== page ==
The European Chamber of Commerce in Taiwan (ECCT) yesterday called on the government to seize the opportunity to ensure Taiwan’s continued success.
Taiwan has evolved as a beneficiary of an export-driven economy on the back of its contract manufacturing model and should step up its economic resilience and strength by partnering with foreign companies and countries, the chamber said when it released its annual position paper.
“Actions will be needed to speed up Taiwan’s energy transformation, attract and retain talent, enhance the conditions for developing innovative technologies and pursue further internationalization,” the paper said.
Countries and companies that are able to adapt to the changing needs of their trading partners and clients are best placed to thrive in the changing order, it said.
Taiwan’s effort to diversify investments and trade has had results, but more could be done in seeking stronger partnerships with like-minded countries, such as those in Europe, it said.
ECCT members welcome the government’s commitment and preliminary road map to achieve net zero emissions by 2050, but found that policymakers have fallen far behind their timetable goals.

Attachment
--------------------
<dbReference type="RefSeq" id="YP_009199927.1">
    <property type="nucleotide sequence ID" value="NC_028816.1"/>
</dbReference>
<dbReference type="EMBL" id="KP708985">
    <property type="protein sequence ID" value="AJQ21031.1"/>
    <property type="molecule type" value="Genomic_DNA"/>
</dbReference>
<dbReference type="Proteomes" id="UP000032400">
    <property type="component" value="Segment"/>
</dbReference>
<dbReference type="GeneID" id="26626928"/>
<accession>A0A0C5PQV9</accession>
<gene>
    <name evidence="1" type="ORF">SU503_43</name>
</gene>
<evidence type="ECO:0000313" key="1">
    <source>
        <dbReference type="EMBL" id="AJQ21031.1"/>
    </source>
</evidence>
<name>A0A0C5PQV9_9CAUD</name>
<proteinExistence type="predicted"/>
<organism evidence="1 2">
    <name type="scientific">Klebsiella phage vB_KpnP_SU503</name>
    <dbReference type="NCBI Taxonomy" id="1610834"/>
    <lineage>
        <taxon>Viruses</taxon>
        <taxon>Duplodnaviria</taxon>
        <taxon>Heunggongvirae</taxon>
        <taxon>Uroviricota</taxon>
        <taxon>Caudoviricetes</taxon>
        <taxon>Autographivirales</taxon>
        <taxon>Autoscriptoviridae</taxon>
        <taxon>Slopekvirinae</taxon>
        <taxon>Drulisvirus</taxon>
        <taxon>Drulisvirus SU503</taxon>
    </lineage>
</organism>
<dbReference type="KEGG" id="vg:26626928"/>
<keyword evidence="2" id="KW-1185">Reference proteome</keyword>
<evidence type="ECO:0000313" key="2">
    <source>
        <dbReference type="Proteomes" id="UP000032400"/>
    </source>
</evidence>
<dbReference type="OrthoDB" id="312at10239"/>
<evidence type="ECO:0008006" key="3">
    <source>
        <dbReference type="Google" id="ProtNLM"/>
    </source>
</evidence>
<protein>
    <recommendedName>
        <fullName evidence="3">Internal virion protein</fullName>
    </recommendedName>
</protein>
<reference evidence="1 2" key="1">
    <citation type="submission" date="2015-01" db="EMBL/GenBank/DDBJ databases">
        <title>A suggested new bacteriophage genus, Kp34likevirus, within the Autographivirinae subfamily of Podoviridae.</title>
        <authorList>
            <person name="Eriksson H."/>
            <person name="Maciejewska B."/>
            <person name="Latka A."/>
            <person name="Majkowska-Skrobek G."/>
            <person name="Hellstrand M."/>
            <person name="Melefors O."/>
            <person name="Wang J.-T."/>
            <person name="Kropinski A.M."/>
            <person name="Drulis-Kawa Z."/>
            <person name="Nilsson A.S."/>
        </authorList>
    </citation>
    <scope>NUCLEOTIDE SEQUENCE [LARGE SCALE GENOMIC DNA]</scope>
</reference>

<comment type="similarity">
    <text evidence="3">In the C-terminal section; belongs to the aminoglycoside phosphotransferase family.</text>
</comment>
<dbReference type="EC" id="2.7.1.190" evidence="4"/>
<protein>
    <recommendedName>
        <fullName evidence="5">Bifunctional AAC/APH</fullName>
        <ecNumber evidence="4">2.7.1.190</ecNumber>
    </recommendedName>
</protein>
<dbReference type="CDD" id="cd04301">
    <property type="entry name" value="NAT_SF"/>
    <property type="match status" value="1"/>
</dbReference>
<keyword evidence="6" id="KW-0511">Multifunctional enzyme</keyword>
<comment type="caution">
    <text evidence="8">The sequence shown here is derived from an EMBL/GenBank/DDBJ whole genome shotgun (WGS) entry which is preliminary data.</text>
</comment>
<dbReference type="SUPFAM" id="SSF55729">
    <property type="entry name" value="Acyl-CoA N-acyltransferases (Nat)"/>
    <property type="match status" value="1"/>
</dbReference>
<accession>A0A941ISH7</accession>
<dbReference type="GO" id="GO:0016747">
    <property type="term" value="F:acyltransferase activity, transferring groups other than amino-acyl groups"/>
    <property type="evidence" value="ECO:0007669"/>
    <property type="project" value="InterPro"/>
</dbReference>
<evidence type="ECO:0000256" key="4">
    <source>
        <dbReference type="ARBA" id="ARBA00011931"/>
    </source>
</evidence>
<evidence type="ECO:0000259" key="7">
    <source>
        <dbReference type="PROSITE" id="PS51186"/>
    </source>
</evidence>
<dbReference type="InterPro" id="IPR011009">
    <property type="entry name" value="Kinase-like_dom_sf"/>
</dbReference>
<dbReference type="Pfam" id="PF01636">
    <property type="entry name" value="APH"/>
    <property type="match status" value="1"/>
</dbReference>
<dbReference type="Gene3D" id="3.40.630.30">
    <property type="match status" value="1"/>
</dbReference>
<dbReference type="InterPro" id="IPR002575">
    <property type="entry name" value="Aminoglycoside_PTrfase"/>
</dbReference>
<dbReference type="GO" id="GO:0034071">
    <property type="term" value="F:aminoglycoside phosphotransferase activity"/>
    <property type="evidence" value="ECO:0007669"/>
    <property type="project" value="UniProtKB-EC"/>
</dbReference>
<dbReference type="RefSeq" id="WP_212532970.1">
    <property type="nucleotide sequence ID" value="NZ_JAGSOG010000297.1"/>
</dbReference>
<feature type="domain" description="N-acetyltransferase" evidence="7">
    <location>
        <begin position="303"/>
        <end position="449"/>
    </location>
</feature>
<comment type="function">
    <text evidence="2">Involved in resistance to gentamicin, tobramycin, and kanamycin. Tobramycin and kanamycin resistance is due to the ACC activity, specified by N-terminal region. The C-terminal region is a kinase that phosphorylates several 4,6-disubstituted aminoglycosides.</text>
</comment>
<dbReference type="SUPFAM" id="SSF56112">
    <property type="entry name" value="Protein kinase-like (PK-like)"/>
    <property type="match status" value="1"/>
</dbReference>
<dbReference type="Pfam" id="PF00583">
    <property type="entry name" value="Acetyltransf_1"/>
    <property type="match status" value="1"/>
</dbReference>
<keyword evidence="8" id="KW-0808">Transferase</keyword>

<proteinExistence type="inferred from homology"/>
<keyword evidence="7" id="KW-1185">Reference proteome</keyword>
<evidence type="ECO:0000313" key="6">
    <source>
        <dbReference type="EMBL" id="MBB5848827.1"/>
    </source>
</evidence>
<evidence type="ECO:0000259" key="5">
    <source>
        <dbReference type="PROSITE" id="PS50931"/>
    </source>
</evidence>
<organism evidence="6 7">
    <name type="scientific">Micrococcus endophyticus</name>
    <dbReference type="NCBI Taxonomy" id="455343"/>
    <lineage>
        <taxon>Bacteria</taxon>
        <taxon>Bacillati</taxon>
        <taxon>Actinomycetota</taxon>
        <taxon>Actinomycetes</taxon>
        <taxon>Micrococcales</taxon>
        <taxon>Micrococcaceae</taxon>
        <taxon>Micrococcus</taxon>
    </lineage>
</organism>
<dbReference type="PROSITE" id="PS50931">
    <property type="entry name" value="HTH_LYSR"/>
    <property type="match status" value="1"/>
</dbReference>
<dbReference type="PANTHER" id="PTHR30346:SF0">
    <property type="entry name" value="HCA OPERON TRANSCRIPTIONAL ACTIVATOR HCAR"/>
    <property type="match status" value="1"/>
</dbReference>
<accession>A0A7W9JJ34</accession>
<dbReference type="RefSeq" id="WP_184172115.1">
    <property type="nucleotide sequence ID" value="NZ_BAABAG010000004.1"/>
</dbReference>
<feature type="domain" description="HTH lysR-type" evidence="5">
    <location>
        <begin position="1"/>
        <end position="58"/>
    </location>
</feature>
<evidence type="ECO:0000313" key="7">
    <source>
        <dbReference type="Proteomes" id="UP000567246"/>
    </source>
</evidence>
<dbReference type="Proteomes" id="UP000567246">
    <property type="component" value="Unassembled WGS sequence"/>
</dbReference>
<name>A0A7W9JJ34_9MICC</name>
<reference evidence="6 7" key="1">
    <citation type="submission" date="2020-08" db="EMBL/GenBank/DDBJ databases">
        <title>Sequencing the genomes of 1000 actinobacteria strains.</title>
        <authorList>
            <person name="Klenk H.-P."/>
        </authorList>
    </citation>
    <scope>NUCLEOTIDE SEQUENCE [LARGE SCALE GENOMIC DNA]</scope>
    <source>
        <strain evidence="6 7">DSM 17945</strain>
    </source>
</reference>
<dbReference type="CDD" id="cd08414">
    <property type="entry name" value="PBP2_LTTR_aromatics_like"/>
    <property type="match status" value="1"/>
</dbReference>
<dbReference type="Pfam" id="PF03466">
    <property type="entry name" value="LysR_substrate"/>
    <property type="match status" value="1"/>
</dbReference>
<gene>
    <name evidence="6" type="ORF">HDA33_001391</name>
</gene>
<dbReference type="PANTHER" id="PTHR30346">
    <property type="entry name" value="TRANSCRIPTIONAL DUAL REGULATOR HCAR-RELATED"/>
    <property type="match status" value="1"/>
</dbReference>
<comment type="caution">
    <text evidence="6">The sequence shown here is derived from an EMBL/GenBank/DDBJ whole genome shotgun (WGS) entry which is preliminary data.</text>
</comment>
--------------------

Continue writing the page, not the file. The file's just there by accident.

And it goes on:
For Taiwan to remain an attractive investment destination, the deployment of sufficient green energy is of utmost importance, it said, adding that the reduction of onshore wind and geothermal energy targets runs counter to the government’s objectives.
The rigid insistence on local content requirements and the lack of action to reduce red tape in administrative processes pose obstacles to renewable energy development, it said.
The chamber suggested the government develop all forms of renewable energy to the maximum extent possible, remove the cap on offshore wind energy auction prices, adopt a market-driven capital investment approach and streamline the permitting process for wind energy projects.
The government can help spur the sales of electric vehicles by modifying incentive schemes and tax policies, and revising land and building regulations to allow charging stations to be built in rural and urban areas, it said.
Taiwan’s labor laws fail to reflect the complexities of modern workplaces and remote working, the chamber said, adding that regulatory easing could help facilitate hybrid working.
Taiwan should consider providing subsidies or tax incentives for enterprises to provide childcare spaces and facilities, as the economic and social costs of raising children have increased, it said.
ECCT found the qualifications for the gold card scheme overly strict and called for relaxations to attract greater and more diverse foreign talent from Europe, the US and elsewhere in Asia, it said.
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